Abstraction, Politics, and Software Architecture
When I was growing up I do not know how many times I heard politicians say “Leave no child left behind” or “No child left behind” as a major part of their campaign rhetoric in regards to a stance on education. As you can see their slogan is a perfect example of abstraction because it only offers a very general concept about improving our education system but they do not mention how they would like to do it. If they did then they would be adding concrete details to their abstraction thus turning it in to an actual working plan as to how we as a society can help children succeed in school and in life, but then they would not be using abstraction.
By now I sure you are thinking what does abstraction have to do with software architecture. You are valid in thinking this way, but abstraction is a wonderful tool used in information technology especially in the world of software architecture. Abstraction is one method of extracting the concepts of an idea so that it can be understood and discussed by others of varying technical abilities and backgrounds. One ways in which I tend to extract my architectural design thoughts is through the use of basic diagrams to convey an idea for a system or a new feature for an existing application. This allows me to generically model an architectural design through the use of views and Unified Markup Language (UML). UML is a standard method for creating a 4+1 Architectural View Models.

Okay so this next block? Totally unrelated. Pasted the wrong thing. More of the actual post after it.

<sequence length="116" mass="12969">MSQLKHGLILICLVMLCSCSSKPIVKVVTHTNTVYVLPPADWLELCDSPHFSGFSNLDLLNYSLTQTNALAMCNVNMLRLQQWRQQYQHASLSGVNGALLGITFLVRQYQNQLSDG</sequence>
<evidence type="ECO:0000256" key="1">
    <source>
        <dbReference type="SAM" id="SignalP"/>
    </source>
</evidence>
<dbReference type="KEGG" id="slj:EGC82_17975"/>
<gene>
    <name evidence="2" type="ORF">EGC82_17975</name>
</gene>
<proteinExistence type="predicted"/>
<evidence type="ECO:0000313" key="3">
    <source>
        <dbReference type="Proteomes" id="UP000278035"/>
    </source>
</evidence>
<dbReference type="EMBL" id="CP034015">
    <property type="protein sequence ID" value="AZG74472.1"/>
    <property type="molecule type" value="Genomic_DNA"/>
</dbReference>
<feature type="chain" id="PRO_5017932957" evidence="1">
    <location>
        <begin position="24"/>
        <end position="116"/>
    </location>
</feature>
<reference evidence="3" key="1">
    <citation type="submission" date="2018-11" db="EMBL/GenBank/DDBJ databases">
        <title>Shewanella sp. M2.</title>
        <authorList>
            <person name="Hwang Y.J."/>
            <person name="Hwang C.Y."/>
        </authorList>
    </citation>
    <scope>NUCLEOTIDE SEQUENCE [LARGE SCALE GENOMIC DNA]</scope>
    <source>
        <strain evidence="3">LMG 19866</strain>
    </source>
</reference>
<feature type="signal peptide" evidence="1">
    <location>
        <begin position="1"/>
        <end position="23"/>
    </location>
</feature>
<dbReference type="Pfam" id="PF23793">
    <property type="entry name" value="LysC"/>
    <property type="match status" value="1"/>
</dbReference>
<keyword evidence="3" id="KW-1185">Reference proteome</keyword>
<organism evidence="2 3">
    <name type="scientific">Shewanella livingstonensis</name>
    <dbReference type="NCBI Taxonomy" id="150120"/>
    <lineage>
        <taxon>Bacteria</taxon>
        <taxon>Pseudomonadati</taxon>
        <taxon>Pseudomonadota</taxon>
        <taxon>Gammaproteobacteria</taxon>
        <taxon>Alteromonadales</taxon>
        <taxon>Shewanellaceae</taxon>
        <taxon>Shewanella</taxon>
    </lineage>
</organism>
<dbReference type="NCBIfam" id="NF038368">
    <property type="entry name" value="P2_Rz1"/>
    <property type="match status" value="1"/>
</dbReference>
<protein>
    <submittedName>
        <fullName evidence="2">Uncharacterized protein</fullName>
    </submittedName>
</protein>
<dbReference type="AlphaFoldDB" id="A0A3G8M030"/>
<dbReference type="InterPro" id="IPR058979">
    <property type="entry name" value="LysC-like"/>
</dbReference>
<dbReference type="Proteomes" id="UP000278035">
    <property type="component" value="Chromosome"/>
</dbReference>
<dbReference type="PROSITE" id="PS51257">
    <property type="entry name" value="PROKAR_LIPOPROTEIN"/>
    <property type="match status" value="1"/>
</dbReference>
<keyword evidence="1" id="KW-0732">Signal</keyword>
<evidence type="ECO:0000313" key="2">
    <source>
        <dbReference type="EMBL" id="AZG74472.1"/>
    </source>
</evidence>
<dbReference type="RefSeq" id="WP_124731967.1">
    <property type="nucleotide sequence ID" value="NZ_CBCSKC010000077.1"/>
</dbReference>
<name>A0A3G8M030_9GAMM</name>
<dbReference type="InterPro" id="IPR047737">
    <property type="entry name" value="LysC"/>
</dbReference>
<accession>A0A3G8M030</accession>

The 4+1 Architectural View Model consists of 4 views typically created with UML as well as a general description of the concept that is being expressed by a model.
The 4+1 Architectural View Model:
- Logical View: Models a system’s end-user functionality.
- Development View: Models a system as a collection of components and connectors to illustrate how it is intended to be developed.
- Process View: Models the interaction between system components and connectors as to indicate the activities of a system.
- Physical View: Models the placement of the collection of components and connectors of a system within a physical environment.
Recently I had to use the concept of abstraction to express an idea for implementing a new security framework on an existing website. My concept would add session based management in order to properly secure and allow page access based on valid user credentials and last user activity. I created a basic Process View by using UML diagrams to communicate the basic process flow of my changes in the application so that all of the projects stakeholders would be able to understand my idea. Additionally I created a Logical View on a whiteboard while conveying the process workflow with a few stakeholders to show how end-user will be affected by the new framework and gaining additional input about the design. After my Logical and Process Views were accepted I then started on creating a more detailed Development View in order to map how the system will be built based on the concept of components and connections based on the previously defined interactions. I really did not need to create a Physical view for this idea because we were updating an existing system that was already deployed based on an existing Physical View.
What do you think about the use of abstraction in the development of software architecture? Please let me know.
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